thoughts on having a son

On having a son

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by Katie Clemons

Katie Clemons is a storycatcher and journal crafter. She helps people celebrate their stories with her award-winning writing prompt journals at Gadanke. She also blogs at Making This Home about simple, handmade living from a vintage airplane hangar in Montana.

Around this time last year, my husband, Martin, and I found out we were having a boy. We were so excited to become parents! I couldn’t wait to kiss my baby’s cheeks, love our child, and go on great adventures together.

But there was a small part of me that got a little scared. I live in an airplane hangar. And while I’ve added a feminine, European touch to our home with things like Amy Butler flower wallpaper and colorful art and memorabilia, I still live in an airplane hangar.

You open our front door, and you see an airplane. I’ve worked really hard to encourage women to step out of the co-pilot’s seat in life and be proactive (I even became a private pilot!), yet I would be amiss if I didn’t admit:

This place is a man’s heaven on earth.

There is no greater “man cave” than an airport.

Was I going to be a horrible mother because I can’t get into this very male stuff?

I watched my brother race off on his bike with a pack of friends, only to return because he crashed and needed stitches.

I remember babysitting boys who never tired of armpit farts and whoopee cushions.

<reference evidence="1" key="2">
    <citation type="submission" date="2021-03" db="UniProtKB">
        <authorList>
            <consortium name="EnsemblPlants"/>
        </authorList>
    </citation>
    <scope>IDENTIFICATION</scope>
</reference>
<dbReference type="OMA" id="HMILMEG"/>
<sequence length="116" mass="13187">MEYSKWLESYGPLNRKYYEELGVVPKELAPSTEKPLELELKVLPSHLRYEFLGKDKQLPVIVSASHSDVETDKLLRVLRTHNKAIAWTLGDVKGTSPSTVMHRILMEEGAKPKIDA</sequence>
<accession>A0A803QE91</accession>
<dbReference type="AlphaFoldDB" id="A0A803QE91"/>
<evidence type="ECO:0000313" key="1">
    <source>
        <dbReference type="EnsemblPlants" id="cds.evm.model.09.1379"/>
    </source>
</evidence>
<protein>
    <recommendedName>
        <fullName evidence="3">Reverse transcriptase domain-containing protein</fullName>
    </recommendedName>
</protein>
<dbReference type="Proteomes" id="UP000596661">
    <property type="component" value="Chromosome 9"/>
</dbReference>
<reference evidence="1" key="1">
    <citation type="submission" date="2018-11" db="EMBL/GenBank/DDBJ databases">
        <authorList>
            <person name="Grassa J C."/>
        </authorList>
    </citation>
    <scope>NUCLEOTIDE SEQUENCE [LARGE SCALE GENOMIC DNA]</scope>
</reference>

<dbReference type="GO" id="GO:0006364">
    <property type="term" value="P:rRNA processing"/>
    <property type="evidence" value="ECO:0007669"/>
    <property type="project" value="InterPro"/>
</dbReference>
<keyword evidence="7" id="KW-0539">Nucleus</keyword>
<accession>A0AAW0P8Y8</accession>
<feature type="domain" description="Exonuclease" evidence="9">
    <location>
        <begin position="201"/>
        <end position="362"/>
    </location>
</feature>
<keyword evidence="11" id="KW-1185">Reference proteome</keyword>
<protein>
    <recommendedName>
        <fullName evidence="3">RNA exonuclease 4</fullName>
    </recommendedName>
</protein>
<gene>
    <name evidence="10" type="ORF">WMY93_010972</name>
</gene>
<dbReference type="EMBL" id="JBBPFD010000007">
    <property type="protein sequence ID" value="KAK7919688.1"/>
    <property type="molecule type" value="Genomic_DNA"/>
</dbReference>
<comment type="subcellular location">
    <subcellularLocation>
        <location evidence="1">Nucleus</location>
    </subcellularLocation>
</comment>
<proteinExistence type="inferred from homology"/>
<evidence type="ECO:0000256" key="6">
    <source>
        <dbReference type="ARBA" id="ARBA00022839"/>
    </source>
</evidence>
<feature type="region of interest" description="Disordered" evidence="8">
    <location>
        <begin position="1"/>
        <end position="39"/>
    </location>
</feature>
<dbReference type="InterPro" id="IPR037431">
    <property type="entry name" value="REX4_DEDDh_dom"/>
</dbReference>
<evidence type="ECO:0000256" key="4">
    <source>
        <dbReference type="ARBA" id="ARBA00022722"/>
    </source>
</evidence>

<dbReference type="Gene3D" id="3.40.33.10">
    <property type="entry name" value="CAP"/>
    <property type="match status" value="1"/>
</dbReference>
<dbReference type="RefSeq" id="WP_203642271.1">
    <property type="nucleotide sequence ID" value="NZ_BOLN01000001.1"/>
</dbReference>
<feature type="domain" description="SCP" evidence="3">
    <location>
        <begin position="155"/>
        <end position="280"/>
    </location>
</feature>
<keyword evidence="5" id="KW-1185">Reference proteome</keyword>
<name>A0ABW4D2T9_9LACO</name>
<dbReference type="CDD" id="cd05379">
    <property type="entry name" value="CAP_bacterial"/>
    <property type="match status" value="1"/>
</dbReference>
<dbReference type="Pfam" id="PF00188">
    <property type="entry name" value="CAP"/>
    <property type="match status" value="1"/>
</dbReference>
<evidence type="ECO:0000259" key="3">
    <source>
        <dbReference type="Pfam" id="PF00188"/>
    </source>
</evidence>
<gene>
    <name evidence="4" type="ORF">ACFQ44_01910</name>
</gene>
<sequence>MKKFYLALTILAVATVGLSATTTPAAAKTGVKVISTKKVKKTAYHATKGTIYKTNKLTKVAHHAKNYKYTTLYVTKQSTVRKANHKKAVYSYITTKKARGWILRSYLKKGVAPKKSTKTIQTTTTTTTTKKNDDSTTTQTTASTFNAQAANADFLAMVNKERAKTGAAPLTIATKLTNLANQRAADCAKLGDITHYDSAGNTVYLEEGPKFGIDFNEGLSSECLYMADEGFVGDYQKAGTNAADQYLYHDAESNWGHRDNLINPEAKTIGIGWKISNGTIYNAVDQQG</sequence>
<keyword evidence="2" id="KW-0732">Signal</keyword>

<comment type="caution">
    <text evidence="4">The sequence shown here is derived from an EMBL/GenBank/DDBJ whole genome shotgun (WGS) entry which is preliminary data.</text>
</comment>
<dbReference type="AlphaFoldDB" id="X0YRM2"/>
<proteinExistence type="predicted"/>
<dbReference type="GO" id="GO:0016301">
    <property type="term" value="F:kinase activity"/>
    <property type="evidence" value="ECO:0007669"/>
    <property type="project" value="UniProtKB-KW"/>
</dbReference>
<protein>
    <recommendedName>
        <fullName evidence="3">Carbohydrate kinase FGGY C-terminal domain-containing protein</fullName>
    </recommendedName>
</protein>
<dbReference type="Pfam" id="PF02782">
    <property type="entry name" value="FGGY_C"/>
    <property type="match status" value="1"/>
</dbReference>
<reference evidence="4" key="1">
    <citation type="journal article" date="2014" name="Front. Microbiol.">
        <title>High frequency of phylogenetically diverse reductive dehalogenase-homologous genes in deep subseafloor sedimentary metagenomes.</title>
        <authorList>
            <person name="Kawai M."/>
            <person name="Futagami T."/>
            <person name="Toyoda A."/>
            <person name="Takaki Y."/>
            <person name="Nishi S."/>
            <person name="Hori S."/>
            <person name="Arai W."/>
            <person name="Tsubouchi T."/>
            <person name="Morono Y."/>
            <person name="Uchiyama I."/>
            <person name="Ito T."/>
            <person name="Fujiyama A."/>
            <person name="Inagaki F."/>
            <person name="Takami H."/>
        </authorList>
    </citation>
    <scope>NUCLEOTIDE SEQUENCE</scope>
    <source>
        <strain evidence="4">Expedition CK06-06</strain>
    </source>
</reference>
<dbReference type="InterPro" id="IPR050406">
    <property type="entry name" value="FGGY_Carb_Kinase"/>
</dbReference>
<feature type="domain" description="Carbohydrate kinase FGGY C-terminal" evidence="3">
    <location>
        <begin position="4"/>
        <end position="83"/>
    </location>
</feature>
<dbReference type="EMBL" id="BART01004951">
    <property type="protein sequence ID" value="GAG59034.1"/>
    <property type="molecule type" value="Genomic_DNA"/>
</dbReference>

Spatulas became hockey sticks. Jeans always had holes.

Everything had to be kicked. And airplanes were awesome – like drop everything you’re doing: an airplane was flying by.

Would Martin and our son bond over all this guy stuff at the airport, while I wouldn’t be able to share with them? Would they go on flights or head out for extreme sports like kite boarding without me?

Even though I used to be on a downhill ski team, I’m still so much slower than Martin – would I be left in their powder? What if my son and I didn’t have fun things in common? Would I become the nagging mother, telling my son, “No” and “Be careful!”?

I really worried that my son would run out to be with his dad and all the other very cool, very manly pilots.

Martin kept telling me not to worry. Our baby and I would find things in common. Our relationship would be something incredible. And who knows – maybe our son would rather take a pottery class with me or decorate the Christmas tree.

Then Niklas was born.

He snuggled against my body and wrapped his beautiful hand around my finger. I kissed his little head over and over, tears of joy filling my eyes. At that moment, I knew I couldn’t imagine life any other way, and I didn’t want to.

Niklas had given me the greatest gift of my life: I was his mom.

It feels foolish to admit that I worried I would be left out. Sometimes when the pilots start strapping Niklas’ carseat into an airplane, I admit I still catch a glimpse of that worry. But you know what? Doing those adventures mean my son is happy; that’s what I want more than anything.

Sure, there will be times when Niklas will prefer to be out with the guys. I just want him to know that I am always here for him. My arms are open.

We’ll go exploring in the mountains and in the parks. I’ll take him to swimming lessons and Boy Scout camp. I’ll put bandaids on his skinned knees. I’ll hug him when he’s sad. I’ll make him eat his broccoli. We’ll keep this mother son journal together.

(I poured my heart into creating a mother daughter journal for Gadanke when I became pregnant, then upon meeting Niklas, I absolutely knew I needed to create one for mothers and sons to share. And now it’s one of Gadanke’s most beloved journals!)

Years from now when he is away at college, I’ll write him silly cards and mail cookies and socks.

That’s what being a mom is. (Isn’t it awesome?!) I can’t even tell you how excited I am about the dinosaurs, cowboys, and toy trucks. I’m thrilled because I get to experience them through my son’s eyes. Niklas, you’ve changed my world!

I wouldn’t have it any other way.